I frequently get told by people that Quinn is a mellow dog but he did not come to me laid back or mellow by any stretch of the imagination. Of course he was only 9 weeks old at the time, but he was constant motion, into everything, no attention span, jumping onto tables and counters like a cat and not especially impressed or entranced by me. But by 6 months he became the best puppy I ever had around the house. A very consistent schedule with lots of play and exercise as well as lots of down time went a long way to getting him to that point. Since I work full time, he spent a good part of each day crated with a break at lunch time for pottying, play and a snack.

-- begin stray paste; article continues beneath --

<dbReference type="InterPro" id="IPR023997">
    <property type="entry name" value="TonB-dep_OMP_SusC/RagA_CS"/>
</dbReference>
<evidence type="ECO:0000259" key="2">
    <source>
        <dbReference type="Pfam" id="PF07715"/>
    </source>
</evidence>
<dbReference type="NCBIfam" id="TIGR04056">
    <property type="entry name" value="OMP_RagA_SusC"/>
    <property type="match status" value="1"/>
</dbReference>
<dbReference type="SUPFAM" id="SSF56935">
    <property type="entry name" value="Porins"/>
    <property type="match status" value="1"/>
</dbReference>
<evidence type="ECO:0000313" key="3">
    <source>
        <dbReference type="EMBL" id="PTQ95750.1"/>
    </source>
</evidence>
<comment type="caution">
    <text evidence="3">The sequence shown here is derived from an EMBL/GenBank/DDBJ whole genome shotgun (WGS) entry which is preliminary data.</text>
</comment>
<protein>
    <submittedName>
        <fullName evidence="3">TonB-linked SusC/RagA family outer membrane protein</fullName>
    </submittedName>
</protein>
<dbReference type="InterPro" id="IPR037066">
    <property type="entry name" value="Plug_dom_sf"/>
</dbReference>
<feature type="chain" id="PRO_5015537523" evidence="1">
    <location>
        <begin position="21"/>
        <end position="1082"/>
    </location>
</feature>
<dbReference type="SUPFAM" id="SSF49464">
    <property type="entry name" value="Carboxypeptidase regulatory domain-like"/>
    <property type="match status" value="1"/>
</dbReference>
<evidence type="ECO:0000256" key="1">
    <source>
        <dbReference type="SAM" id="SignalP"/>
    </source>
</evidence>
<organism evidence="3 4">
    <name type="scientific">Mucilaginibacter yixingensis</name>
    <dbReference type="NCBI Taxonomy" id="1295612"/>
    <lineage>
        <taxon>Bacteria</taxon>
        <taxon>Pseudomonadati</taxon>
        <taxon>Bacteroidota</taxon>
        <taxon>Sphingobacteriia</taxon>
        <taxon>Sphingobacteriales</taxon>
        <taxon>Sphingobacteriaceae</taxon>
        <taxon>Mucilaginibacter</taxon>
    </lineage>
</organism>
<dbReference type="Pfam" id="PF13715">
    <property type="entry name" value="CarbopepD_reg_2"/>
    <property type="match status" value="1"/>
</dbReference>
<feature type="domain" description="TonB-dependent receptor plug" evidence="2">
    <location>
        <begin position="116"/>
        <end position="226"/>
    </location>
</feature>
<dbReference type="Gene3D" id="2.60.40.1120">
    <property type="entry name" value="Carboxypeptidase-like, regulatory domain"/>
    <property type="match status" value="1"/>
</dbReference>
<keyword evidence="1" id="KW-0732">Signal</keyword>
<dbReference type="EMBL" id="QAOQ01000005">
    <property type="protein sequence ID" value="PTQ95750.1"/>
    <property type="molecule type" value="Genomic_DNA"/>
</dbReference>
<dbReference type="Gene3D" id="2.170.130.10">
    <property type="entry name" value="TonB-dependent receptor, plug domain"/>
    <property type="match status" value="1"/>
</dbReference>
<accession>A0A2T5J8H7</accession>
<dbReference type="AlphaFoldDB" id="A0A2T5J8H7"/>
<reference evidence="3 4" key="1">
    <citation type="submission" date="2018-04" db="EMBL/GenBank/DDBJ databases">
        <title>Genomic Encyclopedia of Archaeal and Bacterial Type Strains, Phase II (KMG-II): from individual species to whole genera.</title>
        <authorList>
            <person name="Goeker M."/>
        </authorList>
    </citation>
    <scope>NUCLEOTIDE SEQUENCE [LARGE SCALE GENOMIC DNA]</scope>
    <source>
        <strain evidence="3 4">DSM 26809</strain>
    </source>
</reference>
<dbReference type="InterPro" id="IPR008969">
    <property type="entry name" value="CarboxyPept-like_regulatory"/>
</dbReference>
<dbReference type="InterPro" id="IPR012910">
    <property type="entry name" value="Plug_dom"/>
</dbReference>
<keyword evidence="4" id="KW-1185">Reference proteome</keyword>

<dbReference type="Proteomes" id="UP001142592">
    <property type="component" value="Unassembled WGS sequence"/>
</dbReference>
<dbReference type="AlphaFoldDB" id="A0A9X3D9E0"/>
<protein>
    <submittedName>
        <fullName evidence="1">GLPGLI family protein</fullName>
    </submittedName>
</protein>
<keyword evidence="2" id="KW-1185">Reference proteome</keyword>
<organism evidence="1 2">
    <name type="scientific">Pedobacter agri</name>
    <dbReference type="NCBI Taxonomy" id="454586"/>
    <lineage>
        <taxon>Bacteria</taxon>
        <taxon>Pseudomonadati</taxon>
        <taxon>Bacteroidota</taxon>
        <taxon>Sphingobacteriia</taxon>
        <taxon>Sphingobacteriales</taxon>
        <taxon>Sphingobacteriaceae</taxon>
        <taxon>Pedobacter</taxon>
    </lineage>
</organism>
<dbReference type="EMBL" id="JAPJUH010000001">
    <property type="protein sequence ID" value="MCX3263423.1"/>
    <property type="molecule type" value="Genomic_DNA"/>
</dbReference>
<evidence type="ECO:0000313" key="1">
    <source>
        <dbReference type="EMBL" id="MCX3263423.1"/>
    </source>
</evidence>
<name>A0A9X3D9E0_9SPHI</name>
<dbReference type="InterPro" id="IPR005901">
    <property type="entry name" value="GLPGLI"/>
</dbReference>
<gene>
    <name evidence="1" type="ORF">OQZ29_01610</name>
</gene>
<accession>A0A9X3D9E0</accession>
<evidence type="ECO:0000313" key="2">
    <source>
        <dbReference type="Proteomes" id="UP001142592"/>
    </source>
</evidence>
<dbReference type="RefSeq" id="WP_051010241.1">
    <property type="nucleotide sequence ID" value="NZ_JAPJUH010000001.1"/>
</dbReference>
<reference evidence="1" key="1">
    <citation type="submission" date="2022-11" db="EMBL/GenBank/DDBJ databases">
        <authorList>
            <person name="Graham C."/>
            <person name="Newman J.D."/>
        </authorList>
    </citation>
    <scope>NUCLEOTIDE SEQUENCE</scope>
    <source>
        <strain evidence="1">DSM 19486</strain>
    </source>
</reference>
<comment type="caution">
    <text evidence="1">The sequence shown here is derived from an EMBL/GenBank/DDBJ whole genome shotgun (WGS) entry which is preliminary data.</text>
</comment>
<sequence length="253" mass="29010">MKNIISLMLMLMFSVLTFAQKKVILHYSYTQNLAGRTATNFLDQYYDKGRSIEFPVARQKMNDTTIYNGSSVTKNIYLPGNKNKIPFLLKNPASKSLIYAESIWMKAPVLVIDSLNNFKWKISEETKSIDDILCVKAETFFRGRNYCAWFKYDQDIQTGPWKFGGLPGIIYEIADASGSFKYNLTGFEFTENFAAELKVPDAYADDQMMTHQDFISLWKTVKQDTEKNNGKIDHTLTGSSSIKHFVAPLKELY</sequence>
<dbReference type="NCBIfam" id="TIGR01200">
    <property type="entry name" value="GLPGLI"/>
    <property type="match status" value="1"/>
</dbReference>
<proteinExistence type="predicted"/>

Fetch toys have always been put "up" when I was finished playing with Quinn. When he would jab at me with a regular toy, I would sometimes engage in a quick game with him or tell him he needed to take the toy elsewhere. Once they learn no means no, they are easy to redirect. Personally, I couldn't stand having a dog that would "boof" at me until I did what she wanted but it really is one of those things we decide for ourselves as far as what we find acceptable. And sometimes what we find acceptable at first becomes less so when the behavior escalates or circumstances change. I know there are things I'm fine with my dogs that other people are not and vice versa.

Oh, the one thing I want my dog to "boof" at me is when he needs to go out to potty. I always appreciate that sort of input. :rolleyes:

Liz